Other objects and features of the invention will become apparent to those skilled in the art as the disclosure is made in the following detailed description of a preferred embodiment of the invention as illustrated in the accompanying sheet of drawing in which:
FIG. 1 is an exploded partially sectioned perspective view of an electrical connector comprising a connector body and terminal embodying the invention,
FIG. 2 is a longitudinal partially sectioned view of the connector body and terminal shown in FIG. 1 during an initial stage of assembly,
FIG. 3 is a longitudinal partially sectioned view similar to FIG. 2 showing a subsequent stage of assembly,
FIG. 4 is a longitudinal partially sectioned view showing the terminal and connector body completely assembled,
FIG. 5 is a section taken substantially along the line 5--5 of FIG. 4 and looking in the direction of the arrows,
FIG. 6 is a section taken substantially along the line 6--6 of FIG. 4 and looking in the direction of the arrows.
Referring now to the drawings there is disclosed an electrical connector 10 comprising an electrically insulative connector body 12 of molded plastic construction and an electrically conductive terminal 14 of unitary sheet metal construction.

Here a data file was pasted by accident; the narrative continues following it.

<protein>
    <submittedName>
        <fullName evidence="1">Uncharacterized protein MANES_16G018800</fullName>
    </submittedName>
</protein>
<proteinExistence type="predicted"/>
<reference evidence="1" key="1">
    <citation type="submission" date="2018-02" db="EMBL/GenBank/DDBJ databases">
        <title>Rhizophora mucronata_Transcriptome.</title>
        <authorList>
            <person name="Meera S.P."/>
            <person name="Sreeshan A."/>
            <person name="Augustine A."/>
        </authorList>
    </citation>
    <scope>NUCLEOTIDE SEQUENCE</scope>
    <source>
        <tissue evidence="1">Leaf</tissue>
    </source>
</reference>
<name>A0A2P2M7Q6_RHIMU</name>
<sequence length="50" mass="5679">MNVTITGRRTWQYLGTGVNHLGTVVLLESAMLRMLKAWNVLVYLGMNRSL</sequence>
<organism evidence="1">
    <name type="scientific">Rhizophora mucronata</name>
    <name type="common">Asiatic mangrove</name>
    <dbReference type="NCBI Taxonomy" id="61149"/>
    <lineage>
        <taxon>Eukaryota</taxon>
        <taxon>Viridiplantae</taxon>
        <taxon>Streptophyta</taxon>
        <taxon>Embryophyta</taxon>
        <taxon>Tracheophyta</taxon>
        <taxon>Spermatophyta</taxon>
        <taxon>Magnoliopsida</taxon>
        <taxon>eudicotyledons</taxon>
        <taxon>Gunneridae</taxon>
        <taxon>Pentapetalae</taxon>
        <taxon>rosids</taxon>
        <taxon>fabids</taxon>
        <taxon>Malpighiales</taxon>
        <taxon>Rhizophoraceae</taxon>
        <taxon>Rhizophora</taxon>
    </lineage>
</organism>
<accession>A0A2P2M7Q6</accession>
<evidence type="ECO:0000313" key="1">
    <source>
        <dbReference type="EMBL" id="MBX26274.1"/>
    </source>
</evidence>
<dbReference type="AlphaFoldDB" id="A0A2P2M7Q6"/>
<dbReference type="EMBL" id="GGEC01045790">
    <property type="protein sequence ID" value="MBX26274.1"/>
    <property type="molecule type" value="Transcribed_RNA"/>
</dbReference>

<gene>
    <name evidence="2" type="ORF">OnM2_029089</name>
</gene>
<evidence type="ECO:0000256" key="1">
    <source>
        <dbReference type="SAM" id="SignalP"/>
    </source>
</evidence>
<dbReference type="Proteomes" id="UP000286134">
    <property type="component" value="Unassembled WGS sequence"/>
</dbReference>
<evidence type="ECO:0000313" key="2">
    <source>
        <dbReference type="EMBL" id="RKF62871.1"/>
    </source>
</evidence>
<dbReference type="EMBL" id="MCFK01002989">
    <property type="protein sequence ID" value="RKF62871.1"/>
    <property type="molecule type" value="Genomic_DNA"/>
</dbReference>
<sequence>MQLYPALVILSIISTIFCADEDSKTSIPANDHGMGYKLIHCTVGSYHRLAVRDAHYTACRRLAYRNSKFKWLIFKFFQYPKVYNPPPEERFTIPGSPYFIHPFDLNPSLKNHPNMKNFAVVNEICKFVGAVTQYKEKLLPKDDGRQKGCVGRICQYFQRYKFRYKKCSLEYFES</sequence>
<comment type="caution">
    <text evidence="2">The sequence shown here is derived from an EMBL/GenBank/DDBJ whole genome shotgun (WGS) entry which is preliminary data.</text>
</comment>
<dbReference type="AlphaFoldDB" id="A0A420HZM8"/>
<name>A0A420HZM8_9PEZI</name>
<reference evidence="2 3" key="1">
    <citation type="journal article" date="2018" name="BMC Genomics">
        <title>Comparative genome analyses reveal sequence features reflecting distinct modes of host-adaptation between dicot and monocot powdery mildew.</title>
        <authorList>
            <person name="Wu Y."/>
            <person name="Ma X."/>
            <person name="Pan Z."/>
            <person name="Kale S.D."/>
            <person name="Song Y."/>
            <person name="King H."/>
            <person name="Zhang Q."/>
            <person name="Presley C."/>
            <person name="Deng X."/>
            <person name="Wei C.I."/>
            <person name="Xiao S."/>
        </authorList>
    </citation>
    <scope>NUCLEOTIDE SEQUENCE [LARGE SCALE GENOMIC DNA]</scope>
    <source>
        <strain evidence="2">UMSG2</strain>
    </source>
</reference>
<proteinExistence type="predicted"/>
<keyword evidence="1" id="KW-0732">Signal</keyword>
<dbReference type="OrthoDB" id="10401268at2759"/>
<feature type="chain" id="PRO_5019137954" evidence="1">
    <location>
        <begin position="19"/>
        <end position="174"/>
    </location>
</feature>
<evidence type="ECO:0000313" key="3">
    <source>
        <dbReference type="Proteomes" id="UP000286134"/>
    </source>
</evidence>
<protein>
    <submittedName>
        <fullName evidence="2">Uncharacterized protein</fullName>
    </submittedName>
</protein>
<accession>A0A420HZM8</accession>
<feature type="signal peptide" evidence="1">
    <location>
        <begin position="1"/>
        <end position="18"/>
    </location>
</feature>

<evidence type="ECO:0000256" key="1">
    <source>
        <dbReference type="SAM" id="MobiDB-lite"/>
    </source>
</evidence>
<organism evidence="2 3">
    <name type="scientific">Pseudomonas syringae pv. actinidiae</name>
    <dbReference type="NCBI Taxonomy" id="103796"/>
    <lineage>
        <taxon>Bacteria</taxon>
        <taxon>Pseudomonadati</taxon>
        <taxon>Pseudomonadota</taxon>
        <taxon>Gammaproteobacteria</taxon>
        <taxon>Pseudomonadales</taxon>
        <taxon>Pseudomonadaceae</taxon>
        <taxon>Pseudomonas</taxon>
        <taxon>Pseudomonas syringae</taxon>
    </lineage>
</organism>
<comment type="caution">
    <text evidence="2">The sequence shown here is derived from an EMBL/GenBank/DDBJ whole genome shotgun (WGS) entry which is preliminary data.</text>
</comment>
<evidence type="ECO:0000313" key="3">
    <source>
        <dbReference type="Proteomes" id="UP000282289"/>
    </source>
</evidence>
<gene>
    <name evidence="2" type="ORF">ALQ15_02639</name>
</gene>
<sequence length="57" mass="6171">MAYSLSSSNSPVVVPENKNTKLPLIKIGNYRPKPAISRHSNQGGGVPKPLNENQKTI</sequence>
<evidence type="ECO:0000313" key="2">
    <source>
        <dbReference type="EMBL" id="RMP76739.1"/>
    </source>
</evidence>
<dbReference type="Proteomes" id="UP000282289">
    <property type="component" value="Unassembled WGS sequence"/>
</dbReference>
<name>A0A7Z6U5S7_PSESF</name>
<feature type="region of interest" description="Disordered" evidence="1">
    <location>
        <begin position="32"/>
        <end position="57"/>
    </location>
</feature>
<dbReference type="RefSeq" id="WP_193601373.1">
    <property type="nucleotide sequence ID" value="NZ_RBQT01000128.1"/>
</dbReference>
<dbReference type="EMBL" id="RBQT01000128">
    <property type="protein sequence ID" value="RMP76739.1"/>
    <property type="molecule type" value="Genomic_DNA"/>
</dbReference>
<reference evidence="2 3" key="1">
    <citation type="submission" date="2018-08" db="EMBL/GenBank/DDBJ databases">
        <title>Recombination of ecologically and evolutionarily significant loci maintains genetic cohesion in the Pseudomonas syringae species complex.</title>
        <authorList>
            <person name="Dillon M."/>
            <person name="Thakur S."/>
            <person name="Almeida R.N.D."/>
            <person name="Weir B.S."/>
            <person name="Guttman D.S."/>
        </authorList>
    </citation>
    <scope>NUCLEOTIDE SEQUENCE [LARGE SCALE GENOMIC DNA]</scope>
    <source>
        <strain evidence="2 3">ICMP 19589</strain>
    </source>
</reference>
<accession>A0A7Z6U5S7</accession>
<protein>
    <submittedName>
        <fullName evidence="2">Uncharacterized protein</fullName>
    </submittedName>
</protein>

The terminal 14 comprises a forward floor portion 16 which has a rectangular aperture 18 extending therethrough and a smooth projectionless bottom surface. A rearward barrel portion 20 of conventional design connects the terminal 14 to an insulated electrical lead 22 by pairs of wings respectively crimped about the end of the conductor core and the insulator jacket. The floor portion 16 has generally perpendicular side walls 28 and 30 connected to its respective longitudinal side edges. The upper or free ends of the side walls 28 and 30 have inturned flanges 32 and 34 respectively which are relatively short in the lateral direction in order to provide a wide longitudinal slot 35 so as to not interfere with the operation of the latch as will hereinafter more fully appear. The electrical terminal 14 is a male type terminal and consequently includes a blade portion 36 which projects forwardly of the floor portion 16. The blade portion 36 is displaced upwardly or raised from the floor portion 16 and reversed upon itself so that it is of double thickness. The rear end 38 of the upper layer of the blade portion 36 serves as a support for a latch arm 40 which extends rearwardly in cantilever fashion. The latch arm 40 comprises a forward portion 42 which diverges away from the floor 16 in the rearward direction; a rearward portion 44 which converges toward the floor portion 16 in the rearward direction; and a latch tab 46 at its free end which is coplanar with the floor portion 16 and disposed in the aperture 18. The latch arm portions aligned with the slot 35 are preferably narrower than the slot 35. The peak 43 of the latch arm may be disposed in the slot 35 when the latch arm is in the free unstressed state as shown in FIG. 1 and in any event preferably is no higher than the flanges 32 and 34 defining the slot 35.